Shrine For Ice Cream Royalty (In Loving Memory), 2013, Graphite on paper, 12 X 9 inches
Interview With The Shrine, 2013, Collage, art marker, and India ink on paper, 17.5 X 12 inches
Shrine For Ice Cream Royalty #4, 2013, Graphite on paper, 12 X 9 inches
Current shrine-themed works evolved from earlier themes that I saw associating Americans. With much idiosyncracy, scenarios presented dysfunction, style as empowerment, nature worship, anarchy, and Hollywood. The community in that work, shown here, finds a vehicle in fictional Delta City, where isolation gives greater opportunity for local superstars and homegrown fashion. It is a deprived, rural landscape where signs state DIRT FOR SALE. Delta City makes references to self-taught sensibilities and is a kind of hideaway for flamboyant, rebellious characters. Zealous, glamrock hippies, the Delta citizens possess unlikely talismans: souvenir clothing and jewelry, migraine auras, and candy-striped objects, including donuts and phones. Personal styles have a shrine aesthetic. Natural adornments, such as pine cones and snails, keep local myths and superstitions alive. Supernatural characters speak star language. Vintage telephones suggest the communicative ability of art and a potential for mischief. Delta City is also a metaphor for the family unit with its resident anarchists and history of secrecy, symbolized by semi-disguised participants. Delta City Jail is more of a community center made shrine-like by an adulating fan club. Hovering forms are zigzags, herringbone patterns and wavering lines that refer to migraine auras. These vibrating shapes, that relate to the striped objects and lightning in my past work, linger near my characters’ faces like Art Deco jewelry. In Migraine Party Line, flashes are similar visual disturbances, but promote “star quality” by resembling a paparazzi attack.
Delta Citizen, 2011, Oil pastel on paper, 24 X 18 inches
Souvenir City, 2011, Acrylic on canvas, 85 X 108 inches
Drawing with SoHo Psychic, 2011, Graphite and marker on paper, 17 X 14 inches
Delta Dream Parade, 2011, Oil pastel on paper, 24 X 18 inches
Memphis, Masks, Migraines, 2011, Oil pastel on paper, 14 X 17 inches
Untitled (SoHo Psychic), 2011, Graphite on paper, 18 X 13 inches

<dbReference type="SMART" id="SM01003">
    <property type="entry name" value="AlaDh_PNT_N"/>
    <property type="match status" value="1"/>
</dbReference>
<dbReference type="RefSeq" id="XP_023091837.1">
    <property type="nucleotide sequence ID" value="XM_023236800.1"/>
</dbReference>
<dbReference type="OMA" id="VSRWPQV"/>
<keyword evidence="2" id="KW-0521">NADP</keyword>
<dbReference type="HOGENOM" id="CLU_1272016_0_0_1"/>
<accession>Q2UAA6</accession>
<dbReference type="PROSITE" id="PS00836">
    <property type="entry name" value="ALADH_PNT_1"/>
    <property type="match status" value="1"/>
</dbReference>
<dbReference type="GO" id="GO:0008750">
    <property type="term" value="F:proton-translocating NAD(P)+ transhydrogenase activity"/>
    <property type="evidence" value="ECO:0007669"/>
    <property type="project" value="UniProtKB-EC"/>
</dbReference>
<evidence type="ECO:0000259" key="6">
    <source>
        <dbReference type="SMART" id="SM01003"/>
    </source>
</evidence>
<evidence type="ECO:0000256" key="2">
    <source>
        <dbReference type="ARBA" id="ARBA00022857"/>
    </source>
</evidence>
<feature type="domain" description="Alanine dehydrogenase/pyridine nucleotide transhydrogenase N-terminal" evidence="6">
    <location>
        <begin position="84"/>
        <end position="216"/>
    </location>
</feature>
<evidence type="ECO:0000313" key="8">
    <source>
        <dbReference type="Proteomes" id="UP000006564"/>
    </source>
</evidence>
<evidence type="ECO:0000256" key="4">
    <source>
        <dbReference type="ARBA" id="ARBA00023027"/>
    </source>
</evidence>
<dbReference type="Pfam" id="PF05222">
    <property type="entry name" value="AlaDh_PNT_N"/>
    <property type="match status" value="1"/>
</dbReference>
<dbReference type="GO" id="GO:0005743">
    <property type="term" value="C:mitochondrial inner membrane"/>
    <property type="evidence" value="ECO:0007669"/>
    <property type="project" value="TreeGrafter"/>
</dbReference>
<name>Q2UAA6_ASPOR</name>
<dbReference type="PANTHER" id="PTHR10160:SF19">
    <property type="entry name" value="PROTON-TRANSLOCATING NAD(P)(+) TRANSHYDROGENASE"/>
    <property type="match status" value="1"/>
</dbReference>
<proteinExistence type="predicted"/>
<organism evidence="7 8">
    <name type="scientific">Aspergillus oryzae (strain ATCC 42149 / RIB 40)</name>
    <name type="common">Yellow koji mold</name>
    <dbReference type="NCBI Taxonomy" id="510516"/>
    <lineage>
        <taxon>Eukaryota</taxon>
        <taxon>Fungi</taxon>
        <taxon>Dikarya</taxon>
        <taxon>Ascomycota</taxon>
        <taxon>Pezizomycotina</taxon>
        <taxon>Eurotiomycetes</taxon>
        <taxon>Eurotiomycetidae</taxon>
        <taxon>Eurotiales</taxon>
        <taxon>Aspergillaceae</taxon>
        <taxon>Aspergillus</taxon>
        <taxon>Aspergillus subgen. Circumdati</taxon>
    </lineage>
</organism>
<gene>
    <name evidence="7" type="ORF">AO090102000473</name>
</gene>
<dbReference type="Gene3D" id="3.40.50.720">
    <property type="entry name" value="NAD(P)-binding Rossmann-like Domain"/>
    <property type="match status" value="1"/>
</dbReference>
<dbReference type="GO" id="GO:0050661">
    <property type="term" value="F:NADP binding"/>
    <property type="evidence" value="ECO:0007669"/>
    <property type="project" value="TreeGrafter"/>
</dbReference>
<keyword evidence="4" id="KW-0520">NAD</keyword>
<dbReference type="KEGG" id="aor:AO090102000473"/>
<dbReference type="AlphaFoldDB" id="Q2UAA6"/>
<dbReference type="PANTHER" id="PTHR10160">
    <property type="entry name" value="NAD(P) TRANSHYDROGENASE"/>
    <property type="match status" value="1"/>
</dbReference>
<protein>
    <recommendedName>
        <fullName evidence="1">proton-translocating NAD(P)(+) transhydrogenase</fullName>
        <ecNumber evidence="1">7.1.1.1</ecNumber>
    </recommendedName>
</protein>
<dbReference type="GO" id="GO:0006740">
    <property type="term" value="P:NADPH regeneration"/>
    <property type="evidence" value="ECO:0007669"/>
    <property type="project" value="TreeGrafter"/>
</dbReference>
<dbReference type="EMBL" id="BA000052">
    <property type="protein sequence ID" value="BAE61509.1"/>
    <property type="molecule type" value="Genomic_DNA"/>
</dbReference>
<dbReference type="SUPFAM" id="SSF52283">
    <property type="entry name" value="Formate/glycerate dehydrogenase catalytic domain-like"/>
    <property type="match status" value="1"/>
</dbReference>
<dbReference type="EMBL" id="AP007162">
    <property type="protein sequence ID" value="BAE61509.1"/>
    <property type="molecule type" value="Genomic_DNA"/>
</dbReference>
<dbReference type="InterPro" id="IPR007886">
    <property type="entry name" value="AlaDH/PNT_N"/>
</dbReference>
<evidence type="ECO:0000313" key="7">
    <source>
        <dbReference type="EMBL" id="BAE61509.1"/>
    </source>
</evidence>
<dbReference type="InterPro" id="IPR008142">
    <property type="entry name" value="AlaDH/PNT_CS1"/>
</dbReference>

Drawing with Ice Cream Award And Wig, 2011, Graphite on paper, 10.5 X 14 inches
Delta City Jail Shrine, 2011, Oil pastel on paper, 18 X 24 inches
Leaking Closet (Migraine Weather), 2011, Graphite on paper, 13 X 18 inches
Flea Market Sunset, 2011, Oil pastel on paper, 14 X 17 inches
Delta Jail Shrine, 2011, Acrylic and collage on canvas, 74 X 108 inches
Migraine Party Line, 2011, Marker on canvas, 48 X 144 inches
Detail 2, Migraine Party Line, 2011, Marker on canvas
Detail 3, Migraine Party Line, 2011, Marker on canvas
Detail, Migraine Party Line, 2011, Marker on canvas
King and Queen of Migraine, 2011, Oil pastel on paper, 18 X 24 inches
Mississippi Hiding Place, 2011, Graphite on paper, 10.5 X 14 inches
Earlier versions of Delta Citizens began as flamboyant rebellious hippies at odds with tigers and lions in my mid-2000s work. Backwoods anarchists of sorts, they become disquised and maintain secrecy via overblown fashion statements. The randy punk-hippie community of Large Drawing With Phones And Donuts enjoy simple low tech pleasures. After finishing this piece, I was reminded of a 1948 Norman Rockwell illustration, The Gossips, that shows floating heads of townspeople raptly conversing on phones. Some of these works were made during a long residency at Camargo Foundation in France. An important part of that time was immersion in and enrichment from several art brut collections. Existing themes and characters expanded more unapologetically and uncensored. Half-baked, brash superheroes hang with flea market superstars. In It’s Raining Near Peppermint Memphis, a green-clad, Xena-esque character harkens back to heroic, problem-solving archer in my earlier work. In the same drawing, a mythological, self-healing bear appears and may also have positive influence. The acrylic painting, Delta Donut Day, was the first to suggest the bulk of a painting’s imagery was a façade; a more naturalistic character peers over the top of it. There is likely influence from my time spent as a scenic painter on indoor film sets in Los Angeles. Witnessing the artifice of filmmaking nearly killed my sense of cinema magic and it took quite a while to regain. I think the idea of the façade for me is also about the secretive, often incomprehensible Mississippi society of the 1960s that I grew up within.
Delta City You, 2009. Oil pastel on paper, 24 X 18 inches
Delta Jail Scene with Lightning, 2010, Oil pastel on paper, 32 X 42 inches